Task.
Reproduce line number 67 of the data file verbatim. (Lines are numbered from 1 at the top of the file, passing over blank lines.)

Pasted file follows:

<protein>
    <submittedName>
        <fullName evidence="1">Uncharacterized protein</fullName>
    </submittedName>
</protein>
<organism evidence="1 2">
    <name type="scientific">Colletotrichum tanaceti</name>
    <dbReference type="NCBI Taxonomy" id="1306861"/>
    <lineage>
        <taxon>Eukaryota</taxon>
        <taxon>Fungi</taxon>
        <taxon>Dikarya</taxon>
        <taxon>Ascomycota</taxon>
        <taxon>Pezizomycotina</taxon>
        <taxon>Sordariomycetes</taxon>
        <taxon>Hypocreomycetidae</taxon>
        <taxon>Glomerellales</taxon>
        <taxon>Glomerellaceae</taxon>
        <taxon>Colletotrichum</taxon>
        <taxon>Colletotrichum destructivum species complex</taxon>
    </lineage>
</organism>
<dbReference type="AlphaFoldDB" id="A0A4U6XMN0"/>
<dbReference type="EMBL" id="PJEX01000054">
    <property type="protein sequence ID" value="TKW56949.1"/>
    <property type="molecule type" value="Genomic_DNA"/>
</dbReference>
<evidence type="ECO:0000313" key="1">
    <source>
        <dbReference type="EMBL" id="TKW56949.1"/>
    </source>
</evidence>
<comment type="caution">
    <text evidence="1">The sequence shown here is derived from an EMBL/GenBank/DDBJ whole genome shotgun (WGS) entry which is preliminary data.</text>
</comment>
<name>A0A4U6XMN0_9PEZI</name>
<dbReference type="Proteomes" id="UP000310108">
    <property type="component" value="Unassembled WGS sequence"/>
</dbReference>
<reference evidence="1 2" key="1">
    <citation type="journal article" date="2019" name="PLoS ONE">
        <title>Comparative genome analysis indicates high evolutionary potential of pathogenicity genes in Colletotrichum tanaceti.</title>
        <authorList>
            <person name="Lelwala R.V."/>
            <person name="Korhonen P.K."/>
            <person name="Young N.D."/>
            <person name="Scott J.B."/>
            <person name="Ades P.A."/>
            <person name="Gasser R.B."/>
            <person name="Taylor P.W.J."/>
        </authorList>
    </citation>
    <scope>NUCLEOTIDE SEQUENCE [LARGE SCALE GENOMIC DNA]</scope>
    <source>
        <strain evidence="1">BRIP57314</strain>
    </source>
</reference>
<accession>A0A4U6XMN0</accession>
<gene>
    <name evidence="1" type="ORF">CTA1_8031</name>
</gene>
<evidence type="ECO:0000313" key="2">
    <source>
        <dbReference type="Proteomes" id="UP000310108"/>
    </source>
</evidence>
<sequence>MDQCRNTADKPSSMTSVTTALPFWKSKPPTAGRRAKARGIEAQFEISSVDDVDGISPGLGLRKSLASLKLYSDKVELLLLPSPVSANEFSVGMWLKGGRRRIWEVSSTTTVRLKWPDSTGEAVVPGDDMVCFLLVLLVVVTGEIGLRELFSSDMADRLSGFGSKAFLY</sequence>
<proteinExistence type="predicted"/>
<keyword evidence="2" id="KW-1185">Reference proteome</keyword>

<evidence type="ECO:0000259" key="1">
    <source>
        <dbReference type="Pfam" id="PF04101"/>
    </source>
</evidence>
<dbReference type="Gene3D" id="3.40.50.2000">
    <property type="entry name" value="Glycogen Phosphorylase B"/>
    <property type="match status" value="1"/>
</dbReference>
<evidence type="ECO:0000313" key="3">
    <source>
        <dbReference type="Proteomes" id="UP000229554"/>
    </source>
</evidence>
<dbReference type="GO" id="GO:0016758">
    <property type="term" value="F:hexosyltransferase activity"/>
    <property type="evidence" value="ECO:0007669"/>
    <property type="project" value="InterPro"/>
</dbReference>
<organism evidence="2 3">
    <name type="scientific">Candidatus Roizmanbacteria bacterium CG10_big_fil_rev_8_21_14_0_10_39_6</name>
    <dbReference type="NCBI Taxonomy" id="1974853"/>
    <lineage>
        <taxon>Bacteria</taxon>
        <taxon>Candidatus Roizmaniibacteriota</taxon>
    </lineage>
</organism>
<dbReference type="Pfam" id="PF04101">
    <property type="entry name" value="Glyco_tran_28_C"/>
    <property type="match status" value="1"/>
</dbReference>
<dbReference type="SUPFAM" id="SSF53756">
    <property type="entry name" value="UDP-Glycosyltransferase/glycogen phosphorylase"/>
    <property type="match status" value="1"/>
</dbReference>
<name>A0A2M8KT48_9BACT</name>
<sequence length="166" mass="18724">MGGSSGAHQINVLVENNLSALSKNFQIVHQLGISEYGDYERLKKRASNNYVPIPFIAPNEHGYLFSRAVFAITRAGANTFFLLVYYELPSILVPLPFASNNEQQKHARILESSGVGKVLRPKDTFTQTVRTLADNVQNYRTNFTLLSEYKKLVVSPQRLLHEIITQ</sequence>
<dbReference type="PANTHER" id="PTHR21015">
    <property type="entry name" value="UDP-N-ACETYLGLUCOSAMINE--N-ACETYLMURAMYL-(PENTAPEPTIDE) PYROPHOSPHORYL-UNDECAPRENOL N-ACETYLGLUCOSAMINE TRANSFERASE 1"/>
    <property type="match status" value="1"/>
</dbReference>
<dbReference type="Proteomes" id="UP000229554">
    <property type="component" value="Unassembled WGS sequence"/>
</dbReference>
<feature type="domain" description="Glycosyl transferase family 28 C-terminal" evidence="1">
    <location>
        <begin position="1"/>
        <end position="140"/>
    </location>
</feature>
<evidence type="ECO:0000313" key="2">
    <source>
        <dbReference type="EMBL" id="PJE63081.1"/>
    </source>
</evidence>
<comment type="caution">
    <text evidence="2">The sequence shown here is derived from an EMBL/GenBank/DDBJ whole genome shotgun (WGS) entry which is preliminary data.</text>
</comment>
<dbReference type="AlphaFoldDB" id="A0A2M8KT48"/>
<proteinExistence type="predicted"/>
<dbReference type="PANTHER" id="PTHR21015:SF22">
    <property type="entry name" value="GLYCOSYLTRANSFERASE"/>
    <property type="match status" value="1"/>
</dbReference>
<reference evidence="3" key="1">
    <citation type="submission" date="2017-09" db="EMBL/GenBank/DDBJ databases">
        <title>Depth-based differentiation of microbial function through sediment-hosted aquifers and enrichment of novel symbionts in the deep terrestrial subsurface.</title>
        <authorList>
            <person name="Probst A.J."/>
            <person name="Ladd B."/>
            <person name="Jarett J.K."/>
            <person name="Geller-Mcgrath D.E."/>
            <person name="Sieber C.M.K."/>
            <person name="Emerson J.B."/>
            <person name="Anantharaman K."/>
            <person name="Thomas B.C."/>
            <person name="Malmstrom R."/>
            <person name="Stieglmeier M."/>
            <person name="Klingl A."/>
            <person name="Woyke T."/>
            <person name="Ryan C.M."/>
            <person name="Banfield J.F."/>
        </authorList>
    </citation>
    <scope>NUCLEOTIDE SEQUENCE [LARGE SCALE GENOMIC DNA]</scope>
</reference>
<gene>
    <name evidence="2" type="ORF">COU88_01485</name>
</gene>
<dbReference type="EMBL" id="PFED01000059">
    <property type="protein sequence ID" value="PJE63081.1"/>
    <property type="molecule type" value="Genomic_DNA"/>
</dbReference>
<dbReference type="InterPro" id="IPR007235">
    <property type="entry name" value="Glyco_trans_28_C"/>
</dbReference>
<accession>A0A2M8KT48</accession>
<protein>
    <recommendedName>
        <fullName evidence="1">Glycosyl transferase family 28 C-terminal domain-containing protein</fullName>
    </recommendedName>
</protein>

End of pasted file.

<sequence>MDQCRNTADKPSSMTSVTTALPFWKSKPPTAGRRAKARGIEAQFEISSVDDVDGISPGLGLRKSLASLKLYSDKVELLLLPSPVSANEFSVGMWLKGGRRRIWEVSSTTTVRLKWPDSTGEAVVPGDDMVCFLLVLLVVVTGEIGLRELFSSDMADRLSGFGSKAFLY</sequence>